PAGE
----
Princess Beatrice can now be a stand in for King Charles III as she moves up line of succession
The line of succession has changed following the death of Queen Elizabeth II
Princess Beatrice can now be classed as a stand-in for King Charles III as 'counsellor of the state' after her move up the succession line, prompted by Queen Elizabeth II's death.
The five senior royals who will act as Counsellors to the new monarch has changed after the monarch died in Balmoral Castle on Thursday, September 8.
Prince Andrew's eldest daughter became the ninth in line to the throne and can take on the King's duties were he to suffer with an illness or travel abroad, according to The Times.
The law states that those able to stand-in for the monarch include the Queen Consort, and the next four people over the age of 21 in the line of succession.
Beatrice, 34, is the fourth in line to the throne aged over 21 so can take over the royal duties, despite being ninth in line overall.
The other royals that can also be put in the position as things currently stand are Camilla Queen Consort, Prince William, The Duke of Sussex and the Duke of York.
Other royals ahead of Beatrice in the succession line, Prince George, Princess Charlotte, Prince Louis and Lilibet are all under the age of 21 and therefore cannot undertake the head of state duties.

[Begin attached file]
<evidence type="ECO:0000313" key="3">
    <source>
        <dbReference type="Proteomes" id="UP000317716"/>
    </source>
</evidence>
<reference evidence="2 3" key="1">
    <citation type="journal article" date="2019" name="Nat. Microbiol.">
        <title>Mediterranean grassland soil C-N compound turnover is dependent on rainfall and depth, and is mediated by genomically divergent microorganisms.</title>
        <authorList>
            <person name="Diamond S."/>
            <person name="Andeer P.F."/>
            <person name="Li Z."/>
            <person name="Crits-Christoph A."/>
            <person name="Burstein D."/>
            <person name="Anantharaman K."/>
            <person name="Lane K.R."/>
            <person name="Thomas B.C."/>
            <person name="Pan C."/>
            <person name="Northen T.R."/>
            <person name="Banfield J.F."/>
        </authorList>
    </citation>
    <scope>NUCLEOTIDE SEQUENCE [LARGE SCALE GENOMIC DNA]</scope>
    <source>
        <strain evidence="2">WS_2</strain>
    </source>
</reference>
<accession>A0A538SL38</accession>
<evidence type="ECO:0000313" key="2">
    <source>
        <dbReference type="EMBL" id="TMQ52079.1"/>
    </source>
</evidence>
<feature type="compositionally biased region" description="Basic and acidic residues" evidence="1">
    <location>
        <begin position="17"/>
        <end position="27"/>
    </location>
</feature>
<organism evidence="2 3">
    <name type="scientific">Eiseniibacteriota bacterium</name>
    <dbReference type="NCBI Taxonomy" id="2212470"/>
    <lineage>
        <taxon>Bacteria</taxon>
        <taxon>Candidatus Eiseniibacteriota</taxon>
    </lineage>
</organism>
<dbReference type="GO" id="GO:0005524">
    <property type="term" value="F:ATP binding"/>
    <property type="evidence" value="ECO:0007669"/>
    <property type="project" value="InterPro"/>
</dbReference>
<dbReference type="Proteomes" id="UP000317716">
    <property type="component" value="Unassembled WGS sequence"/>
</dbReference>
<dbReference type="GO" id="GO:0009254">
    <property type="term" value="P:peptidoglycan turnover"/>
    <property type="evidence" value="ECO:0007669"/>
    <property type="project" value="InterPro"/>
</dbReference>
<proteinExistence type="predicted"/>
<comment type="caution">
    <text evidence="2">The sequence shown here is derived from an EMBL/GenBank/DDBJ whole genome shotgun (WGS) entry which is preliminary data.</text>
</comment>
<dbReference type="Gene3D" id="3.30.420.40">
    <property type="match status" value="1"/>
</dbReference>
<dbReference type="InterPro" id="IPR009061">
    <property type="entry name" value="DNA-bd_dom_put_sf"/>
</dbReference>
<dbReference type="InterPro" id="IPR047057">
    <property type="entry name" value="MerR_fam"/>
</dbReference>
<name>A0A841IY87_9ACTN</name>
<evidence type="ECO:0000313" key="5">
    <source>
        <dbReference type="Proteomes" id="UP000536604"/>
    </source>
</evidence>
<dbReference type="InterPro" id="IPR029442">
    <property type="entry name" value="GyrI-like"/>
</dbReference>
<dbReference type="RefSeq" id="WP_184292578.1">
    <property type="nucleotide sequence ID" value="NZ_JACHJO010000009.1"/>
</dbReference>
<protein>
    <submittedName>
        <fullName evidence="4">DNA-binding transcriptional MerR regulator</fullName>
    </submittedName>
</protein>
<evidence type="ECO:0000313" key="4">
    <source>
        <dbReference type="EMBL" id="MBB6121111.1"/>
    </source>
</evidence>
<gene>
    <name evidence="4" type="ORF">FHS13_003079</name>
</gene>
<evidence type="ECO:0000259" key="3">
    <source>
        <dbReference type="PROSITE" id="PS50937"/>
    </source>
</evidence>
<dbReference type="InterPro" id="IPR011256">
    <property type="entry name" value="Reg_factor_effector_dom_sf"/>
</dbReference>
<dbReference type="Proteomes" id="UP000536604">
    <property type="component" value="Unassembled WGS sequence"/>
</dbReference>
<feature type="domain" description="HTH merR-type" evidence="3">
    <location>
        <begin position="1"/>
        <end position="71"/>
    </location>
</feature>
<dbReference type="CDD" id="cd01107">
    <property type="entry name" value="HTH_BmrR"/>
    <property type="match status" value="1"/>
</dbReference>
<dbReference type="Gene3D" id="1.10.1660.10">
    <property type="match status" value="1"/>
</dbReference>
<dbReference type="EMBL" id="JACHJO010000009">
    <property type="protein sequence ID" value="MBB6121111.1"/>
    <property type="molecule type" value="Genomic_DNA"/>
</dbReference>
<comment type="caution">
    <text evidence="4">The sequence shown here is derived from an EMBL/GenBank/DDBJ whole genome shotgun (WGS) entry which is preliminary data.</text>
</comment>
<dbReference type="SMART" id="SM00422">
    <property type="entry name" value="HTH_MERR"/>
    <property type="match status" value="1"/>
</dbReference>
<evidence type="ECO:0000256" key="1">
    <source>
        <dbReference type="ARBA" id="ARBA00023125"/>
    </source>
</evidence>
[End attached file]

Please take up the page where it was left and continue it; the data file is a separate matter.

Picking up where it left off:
Beatrice married Edoardo Mapelli Mozzi in 2020 and has a daughter Sienna, who is tenth in the line of succession.
Counsellors of state are rarely called upon but in May, the King and Prince William stood in for the Queen Elizabeth II at the state opening of Parliament.
Following the death of Queen Elizabeth II, thousands of people are paying their last respects after Westminster Hall was officially opened to the public.
A queue of people almost three miles long started moving gradually forward on Wednesday as well-wishers saw the monarch lying in state from 5pm.
The line has the capacity to stretch for 10 miles, but there is no guarantee that everyone who joins it will get to file past the coffin.
Nevertheless, people turned out in droves for the opportunity to say a personal farewell ahead of Queen Elizabeth II's funeral on Monday.